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Sinclair Broadcasting Group's bid to swallow up Tribune Media faces a new wave of opposition from competitors and consumer advocates who say the mega media merger puts too much control in the hands of a single media company.
Why it matters: If approved, the deal would bring together more than 200 stations that reach about 72% of U.S. TV households in 81 markets. The combined company would have at least one station in each of the nation's top five media markets: New York, Los Angeles, Chicago, Philadelphia and Dallas.
The other side: Sinclair says merging will bring financial stability to local broadcasters, who increasingly have to compete with online streaming services and other new sources of content.
Diversity: Public interest and consumer groups say it's a threat to diverse voices and content. Of particular concern is the often right-leaning "must-run" segments that Sinclair requires all its stations to air.
- "With a disproportionate amount of market control and the ability to force feed local stations content, Sinclair could very well strip diverse communities of independent local coverage on the issues of greatest concern to them, such as immigration and civil rights issues," minority advocates wrote in the letter to the Chairman Ajit Pai.
- "This merger would create a dangerous megaphone for hate," said Cristobal Alex, President of the Latino Victory Project, which works to increase Latino representation in U.S. politics. He said the must-run segments often reinforce racial and ethnic stereotypes and further divides communities. "In the wake of Charlottesville, Americans are increasingly aware of the damage done by that rhetoric."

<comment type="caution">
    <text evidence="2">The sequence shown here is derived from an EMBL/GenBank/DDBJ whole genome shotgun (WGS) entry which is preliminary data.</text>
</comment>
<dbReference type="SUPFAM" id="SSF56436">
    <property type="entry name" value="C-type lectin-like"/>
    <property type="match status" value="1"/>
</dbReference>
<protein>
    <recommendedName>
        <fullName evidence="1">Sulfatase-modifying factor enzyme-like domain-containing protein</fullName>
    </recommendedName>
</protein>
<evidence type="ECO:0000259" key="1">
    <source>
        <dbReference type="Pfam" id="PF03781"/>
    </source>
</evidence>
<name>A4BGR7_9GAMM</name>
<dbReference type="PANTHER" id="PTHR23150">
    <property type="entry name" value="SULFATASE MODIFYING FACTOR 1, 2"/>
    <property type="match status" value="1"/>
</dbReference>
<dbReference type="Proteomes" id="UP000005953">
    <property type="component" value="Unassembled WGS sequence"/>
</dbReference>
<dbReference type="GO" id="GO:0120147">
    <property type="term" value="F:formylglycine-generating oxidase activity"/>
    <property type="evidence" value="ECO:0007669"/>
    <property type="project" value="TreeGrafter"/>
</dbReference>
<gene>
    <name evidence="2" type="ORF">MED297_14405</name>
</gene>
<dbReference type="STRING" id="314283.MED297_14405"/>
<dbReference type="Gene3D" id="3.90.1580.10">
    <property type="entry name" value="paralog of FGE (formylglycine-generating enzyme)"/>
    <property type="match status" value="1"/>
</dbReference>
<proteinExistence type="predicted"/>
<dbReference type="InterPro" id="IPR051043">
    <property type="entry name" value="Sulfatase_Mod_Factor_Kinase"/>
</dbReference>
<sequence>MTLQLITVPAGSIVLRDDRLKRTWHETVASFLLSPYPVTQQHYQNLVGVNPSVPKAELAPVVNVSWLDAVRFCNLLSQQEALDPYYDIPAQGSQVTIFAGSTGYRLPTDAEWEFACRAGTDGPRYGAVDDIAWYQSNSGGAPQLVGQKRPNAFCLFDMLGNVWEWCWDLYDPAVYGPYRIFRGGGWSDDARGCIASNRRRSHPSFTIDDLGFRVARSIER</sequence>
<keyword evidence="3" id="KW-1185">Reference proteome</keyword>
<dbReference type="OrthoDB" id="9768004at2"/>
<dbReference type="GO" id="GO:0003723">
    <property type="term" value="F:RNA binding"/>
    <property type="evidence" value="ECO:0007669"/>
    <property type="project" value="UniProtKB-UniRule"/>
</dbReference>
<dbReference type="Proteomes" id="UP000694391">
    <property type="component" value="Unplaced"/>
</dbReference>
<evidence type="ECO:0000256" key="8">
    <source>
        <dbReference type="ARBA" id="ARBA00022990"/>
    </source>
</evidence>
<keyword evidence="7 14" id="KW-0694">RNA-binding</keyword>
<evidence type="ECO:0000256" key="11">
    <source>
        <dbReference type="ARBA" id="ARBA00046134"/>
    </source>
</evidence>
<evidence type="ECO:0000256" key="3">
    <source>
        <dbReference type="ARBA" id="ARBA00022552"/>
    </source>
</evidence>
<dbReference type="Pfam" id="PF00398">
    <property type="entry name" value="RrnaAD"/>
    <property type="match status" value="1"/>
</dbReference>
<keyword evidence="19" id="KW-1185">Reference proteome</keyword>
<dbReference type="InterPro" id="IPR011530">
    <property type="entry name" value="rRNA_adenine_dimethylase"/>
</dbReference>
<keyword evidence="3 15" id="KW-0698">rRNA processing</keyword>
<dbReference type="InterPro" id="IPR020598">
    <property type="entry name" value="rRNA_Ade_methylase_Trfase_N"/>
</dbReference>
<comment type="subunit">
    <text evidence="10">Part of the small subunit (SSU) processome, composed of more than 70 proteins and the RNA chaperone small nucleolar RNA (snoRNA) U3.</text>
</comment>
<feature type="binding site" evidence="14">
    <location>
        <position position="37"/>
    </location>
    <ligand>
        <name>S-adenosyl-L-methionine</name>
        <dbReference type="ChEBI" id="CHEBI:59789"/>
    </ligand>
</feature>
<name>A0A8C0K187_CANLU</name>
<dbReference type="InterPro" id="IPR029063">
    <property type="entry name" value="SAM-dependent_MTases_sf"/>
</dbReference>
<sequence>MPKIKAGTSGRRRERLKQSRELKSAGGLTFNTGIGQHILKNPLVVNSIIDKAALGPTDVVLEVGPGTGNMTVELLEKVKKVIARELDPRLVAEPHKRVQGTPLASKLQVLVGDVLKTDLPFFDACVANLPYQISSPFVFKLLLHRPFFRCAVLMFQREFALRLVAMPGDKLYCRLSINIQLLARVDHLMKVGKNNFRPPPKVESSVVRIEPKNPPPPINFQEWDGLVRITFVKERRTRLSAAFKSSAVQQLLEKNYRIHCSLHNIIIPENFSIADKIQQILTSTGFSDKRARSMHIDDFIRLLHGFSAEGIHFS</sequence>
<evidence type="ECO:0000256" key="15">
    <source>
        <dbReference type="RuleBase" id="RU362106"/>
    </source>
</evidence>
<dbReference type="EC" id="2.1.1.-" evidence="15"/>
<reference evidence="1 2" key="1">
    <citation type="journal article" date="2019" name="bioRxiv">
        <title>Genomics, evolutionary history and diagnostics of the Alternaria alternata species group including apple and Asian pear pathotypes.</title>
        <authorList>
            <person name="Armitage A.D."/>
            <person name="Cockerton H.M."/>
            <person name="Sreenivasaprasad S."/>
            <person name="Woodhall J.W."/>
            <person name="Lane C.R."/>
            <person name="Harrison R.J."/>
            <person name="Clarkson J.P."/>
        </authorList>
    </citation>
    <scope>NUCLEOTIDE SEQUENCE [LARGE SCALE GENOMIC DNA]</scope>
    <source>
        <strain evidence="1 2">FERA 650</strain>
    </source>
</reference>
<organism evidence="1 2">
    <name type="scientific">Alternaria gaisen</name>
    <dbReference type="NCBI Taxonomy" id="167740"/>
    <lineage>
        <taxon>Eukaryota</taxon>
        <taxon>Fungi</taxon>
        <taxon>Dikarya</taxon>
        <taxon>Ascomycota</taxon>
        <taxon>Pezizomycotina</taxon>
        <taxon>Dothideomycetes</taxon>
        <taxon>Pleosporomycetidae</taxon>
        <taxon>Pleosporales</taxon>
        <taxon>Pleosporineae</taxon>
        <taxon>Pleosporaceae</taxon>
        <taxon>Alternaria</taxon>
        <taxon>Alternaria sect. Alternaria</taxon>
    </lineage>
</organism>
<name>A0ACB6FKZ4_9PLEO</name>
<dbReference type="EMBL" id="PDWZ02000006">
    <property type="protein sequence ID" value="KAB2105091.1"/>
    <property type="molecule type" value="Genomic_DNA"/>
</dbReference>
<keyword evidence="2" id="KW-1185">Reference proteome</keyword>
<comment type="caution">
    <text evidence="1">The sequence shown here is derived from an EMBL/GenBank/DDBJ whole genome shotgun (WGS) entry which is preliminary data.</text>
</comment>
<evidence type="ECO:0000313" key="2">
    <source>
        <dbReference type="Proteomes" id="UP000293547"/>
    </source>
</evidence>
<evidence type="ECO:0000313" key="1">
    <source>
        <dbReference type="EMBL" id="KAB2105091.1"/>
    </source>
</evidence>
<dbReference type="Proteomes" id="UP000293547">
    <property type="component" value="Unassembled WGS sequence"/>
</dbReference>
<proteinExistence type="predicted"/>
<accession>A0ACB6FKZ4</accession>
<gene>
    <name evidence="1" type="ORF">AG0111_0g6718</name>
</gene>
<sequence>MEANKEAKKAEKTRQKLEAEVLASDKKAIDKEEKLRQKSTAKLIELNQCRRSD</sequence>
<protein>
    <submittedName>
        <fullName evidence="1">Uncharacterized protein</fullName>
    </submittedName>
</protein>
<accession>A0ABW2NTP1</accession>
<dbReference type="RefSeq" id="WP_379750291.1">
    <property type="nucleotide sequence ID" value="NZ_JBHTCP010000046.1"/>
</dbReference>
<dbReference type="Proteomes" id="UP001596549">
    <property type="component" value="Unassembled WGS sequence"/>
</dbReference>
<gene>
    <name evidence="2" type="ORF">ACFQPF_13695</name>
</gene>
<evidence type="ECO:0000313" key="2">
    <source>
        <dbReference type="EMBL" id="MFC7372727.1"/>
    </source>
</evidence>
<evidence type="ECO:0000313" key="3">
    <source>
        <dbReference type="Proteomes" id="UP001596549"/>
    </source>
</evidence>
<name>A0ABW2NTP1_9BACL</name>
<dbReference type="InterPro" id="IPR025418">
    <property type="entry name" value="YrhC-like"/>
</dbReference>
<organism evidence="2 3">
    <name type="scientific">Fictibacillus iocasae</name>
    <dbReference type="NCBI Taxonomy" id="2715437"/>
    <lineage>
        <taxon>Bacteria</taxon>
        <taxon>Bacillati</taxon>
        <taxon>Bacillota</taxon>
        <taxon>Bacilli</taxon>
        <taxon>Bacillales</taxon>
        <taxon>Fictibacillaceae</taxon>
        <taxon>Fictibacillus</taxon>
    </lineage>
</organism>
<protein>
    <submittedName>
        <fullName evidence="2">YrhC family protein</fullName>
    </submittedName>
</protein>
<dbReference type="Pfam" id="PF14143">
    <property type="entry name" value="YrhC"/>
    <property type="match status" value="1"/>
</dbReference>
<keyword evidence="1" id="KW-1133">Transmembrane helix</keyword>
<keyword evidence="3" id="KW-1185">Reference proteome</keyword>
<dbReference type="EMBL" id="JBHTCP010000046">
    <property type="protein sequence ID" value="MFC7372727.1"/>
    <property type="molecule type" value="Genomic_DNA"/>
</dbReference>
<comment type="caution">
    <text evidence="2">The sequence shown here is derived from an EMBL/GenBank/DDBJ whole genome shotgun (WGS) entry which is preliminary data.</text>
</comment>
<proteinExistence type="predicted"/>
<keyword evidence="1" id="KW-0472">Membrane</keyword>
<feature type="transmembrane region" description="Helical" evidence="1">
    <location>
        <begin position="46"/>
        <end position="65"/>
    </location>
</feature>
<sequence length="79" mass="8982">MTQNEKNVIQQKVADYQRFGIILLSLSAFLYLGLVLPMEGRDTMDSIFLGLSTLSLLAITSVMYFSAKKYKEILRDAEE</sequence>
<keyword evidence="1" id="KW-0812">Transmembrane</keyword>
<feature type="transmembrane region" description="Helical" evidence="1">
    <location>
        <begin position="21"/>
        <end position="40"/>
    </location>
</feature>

Local news: Coverage of Hurricane-ravaged Houston highlighted the value of local stations and reporters, critics said.
- "In this day in age, that local broadcasting is still really, really important," said Gigi Sohn, former CEO of Public Knowledge an counselor to former FCC Chairman Tom Wheeler. "The internet doesn't tell people what to do minute-by-minute during a natural disaster...for which broadcasting is uniquely qualified."
- Local sports and news coverage will suffer, said David Goodfriend of the Sports Fans Coalition. "If past is prologue, Sinclair will fire sports reporters, replacing local talent with corporate stuffed shirts in Sinclair's corporate headquarters."
Cable competition: Other conservative media organizations see the merger as a threat (go deeper on that issue here). And cable networks worry about programming fee hikes. The industry's trade group NCTA told the FCC that it the deal would create a "broadcast colossus of unprecedented size, scope and reach, controlled by a company that has a history of overly aggressive negotiating tactics."
What's next: Sinclair announced the deal after FCC Chairman Ajit Pai eased media ownership caps, so it is expected to pass regulatory review (albeit with some divestitures). While these arguments are unlikely to find a sympathetic ear at the FCC, they could get interest on Capital HIll, where some lawmakers in both parties are wary of more media consolidation. That could become a headache for Pai, who needs to be confirmed for another term before the end of the year.